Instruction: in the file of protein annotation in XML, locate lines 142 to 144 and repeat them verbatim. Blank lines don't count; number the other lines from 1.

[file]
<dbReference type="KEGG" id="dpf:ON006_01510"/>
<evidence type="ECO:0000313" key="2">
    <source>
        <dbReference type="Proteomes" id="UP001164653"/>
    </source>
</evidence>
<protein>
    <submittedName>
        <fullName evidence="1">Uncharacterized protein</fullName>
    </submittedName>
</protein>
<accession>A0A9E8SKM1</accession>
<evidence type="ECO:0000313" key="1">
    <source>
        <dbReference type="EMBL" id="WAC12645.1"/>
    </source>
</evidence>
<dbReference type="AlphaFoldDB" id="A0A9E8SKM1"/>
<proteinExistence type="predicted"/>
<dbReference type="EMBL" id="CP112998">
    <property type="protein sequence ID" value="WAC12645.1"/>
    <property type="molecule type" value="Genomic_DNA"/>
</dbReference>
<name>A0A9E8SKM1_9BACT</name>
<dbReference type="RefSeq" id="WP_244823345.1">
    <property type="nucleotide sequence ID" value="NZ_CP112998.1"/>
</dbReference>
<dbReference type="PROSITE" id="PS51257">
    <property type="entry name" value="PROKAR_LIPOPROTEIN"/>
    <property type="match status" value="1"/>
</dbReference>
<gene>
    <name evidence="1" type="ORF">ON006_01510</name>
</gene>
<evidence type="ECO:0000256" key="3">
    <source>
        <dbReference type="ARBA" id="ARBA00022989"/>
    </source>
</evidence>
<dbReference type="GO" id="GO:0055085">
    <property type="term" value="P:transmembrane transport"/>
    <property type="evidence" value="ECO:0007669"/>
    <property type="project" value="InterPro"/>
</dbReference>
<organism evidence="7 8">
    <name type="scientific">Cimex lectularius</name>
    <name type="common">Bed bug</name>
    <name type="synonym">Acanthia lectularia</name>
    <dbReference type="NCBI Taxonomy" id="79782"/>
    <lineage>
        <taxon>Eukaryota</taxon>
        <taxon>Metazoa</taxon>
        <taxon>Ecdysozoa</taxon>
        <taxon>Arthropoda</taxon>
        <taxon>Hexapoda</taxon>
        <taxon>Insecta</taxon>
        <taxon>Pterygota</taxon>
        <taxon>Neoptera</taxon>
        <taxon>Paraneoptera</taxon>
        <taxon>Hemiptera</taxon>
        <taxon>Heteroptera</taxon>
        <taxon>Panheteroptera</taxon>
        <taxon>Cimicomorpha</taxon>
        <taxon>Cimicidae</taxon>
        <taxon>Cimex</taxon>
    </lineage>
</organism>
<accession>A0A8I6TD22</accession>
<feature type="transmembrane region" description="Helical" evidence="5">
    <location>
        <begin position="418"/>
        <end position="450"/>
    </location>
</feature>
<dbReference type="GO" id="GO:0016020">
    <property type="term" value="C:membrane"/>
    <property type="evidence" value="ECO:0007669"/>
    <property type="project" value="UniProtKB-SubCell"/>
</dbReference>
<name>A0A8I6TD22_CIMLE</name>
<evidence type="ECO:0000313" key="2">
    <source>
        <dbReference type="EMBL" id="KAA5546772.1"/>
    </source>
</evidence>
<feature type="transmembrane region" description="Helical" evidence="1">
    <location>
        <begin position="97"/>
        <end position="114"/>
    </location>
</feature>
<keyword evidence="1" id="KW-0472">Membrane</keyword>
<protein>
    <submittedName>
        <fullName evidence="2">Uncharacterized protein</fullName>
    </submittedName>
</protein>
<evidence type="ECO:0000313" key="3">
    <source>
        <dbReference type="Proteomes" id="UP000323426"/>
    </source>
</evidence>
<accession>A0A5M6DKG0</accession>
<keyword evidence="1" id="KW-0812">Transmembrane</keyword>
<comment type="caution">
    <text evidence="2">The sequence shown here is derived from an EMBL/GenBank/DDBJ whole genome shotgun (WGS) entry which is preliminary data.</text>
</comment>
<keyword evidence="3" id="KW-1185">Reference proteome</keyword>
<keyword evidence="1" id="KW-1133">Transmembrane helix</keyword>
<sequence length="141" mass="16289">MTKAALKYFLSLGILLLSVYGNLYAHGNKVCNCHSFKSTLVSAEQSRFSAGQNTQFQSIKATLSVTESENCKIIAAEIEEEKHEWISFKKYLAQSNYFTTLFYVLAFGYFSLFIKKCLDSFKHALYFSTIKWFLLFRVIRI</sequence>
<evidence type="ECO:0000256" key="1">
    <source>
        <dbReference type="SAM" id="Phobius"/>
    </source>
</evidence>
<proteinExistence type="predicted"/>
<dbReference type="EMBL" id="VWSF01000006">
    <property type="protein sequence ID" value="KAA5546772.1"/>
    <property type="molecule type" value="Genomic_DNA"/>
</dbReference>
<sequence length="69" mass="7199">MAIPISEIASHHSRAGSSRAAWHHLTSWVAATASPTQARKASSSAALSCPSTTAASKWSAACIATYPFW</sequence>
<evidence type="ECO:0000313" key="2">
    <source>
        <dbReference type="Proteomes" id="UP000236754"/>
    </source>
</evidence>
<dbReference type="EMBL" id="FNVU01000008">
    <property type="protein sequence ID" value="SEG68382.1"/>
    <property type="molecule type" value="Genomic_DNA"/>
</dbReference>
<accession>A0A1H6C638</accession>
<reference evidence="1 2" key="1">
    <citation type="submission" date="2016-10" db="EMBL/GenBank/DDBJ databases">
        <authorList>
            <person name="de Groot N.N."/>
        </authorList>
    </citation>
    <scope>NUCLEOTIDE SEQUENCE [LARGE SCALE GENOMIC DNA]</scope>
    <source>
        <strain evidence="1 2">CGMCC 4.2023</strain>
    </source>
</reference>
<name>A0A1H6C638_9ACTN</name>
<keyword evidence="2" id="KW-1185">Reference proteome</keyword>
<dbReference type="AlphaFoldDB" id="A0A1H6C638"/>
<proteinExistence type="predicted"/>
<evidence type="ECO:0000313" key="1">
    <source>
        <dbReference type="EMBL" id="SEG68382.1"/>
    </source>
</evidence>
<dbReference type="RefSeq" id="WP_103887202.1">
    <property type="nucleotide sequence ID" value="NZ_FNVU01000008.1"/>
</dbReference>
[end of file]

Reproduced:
</reference>
<name>A0A1H6C638_9ACTN</name>
<keyword evidence="2" id="KW-1185">Reference proteome</keyword>